We first find cleopas appearing in Luke chapter 24  is one of the two disciples walking from Jerusalem two areas cleopais is in verse 18 while his companion remains our name who is traditionally identified with the Apostle Luke.





At a later date he becomes a Bishop of Jerusalem.




Bishop of Jerusalem

October 30

Luke 24:18;

Younger Brother of Joseph the Betrothed. In his Gospel, Saint Luke writes that Cleopas was one of the two disciples to whom the Lord appeared on the road to Emmaus after His Resurrection. Luke was the other, although he does not mention his own name. Cleopas was subsequently slain by the Jews for preaching Christ, the murder taking place in the very house where the risen Lord was known by him in the breaking of bread.


Bishop of Carthage

July 30

Rom. 16:5;

Saint Epaenetus, Bishop of Carthage, is mentioned by Saint Paul in the Epistle to the Romans, in which he writes, Salute my well beloved Epaenetus, who is the first fruits of Achaia unto Christ.



Bishop of Byzantium

October 31

Rom. 16:9;

Saint Stachys is also mentioned in the Epistle to the Romans, in which Paul writes, Salute Stachys my beloved. Stachys was appointed first Bishop of Byzantium by the Apostle Andrew the First-called. His church was located in Argyropolis.



Stephen the Protomartyr

December 27

Acts 6:5;

The holy, glorious, all-laudable Apostle and Archdeacon Stephen the Protomartyr was an early Christian convert from among the Hellenistic Jews, one of the original seven deacons ordained by the Apostles, and the first martyr of the Orthodox Church. Saint Stephen was stoned by the Jews for preaching the Lord Jesus Christ, Whom he beheld standing in the heavens.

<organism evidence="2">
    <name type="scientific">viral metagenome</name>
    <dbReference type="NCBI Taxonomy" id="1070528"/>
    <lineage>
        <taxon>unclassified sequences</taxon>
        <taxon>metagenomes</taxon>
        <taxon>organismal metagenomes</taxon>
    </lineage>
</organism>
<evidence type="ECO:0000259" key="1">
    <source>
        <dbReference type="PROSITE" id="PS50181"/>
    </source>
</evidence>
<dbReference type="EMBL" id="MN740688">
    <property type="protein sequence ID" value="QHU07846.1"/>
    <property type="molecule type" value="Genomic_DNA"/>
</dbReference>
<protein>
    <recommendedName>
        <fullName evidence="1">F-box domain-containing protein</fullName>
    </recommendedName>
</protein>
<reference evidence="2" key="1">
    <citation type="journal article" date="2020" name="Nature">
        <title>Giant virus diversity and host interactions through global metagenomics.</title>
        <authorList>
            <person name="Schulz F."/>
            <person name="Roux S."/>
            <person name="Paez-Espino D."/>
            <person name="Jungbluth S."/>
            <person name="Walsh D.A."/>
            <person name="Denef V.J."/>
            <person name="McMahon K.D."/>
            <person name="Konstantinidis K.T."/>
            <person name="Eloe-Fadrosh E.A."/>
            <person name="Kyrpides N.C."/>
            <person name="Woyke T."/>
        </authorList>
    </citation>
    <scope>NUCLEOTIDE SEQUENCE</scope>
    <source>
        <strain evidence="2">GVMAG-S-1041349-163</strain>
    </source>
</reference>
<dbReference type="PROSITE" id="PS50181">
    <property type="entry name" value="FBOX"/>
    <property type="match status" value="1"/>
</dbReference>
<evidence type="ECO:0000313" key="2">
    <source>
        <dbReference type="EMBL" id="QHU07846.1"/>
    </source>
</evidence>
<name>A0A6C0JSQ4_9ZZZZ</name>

(also Philip the Evangelist)

Bishop of Tralles in Asia Minor

October 11

Acts 8:6, 26-40;

One of the Seven Deacons. Philip baptized Simon Magus (in Samaria) and Candace’s eunuch. He became Bishop of Tralles in Asia Minor, enlightened many in the faith, and departed unto eternal life in great old age.



Bishop of Nicomedia in Bithynia

July 28

Acts 6:5;

One of the Seven Deacons. Prochorus was Saint John the Theologian‘s companion and fellow-laborer. He became the first Bishop of Nicomedia in Bithynia and suffered martyrdom while preaching Christ in Antioch.




December 28;

July 28

Acts 6:5;

One of the Seven Deacons. Saint Nicanor, with two thousand other Christians, was slain for Christ on the same day as the holy protomartyr Stephen, as related in the Acts of the Apostles, which states, At that time there was a great persecution against the church which was at Jerusalem. (Acts 8:1)



Bishop of Bostra

December 30;

July 28

Acts 6:5;

One of the Seven Deacons. Timon was Bishop of Bostra in Arabia. He suffered greatly at the hands of the Jews for preaching Christ. Cast into a fiery furnace, he emerged unharmed, then departed unto the Lord.



Bishop of Soli

July 28

Acts 6:5;

One of the Seven Deacons. After preaching for many years in Asia Minor, he settled down in Macedonia. Hippolytus says that Parmenas was the Bishop of Soli. He is thought to have died a martyr in Philippi, Macedonia, in the year 98 AD, during the persecution of the Christians under the Roman Emperor Trajan. Parmenas was slain before the eyes of the other apostles while preaching the gospel.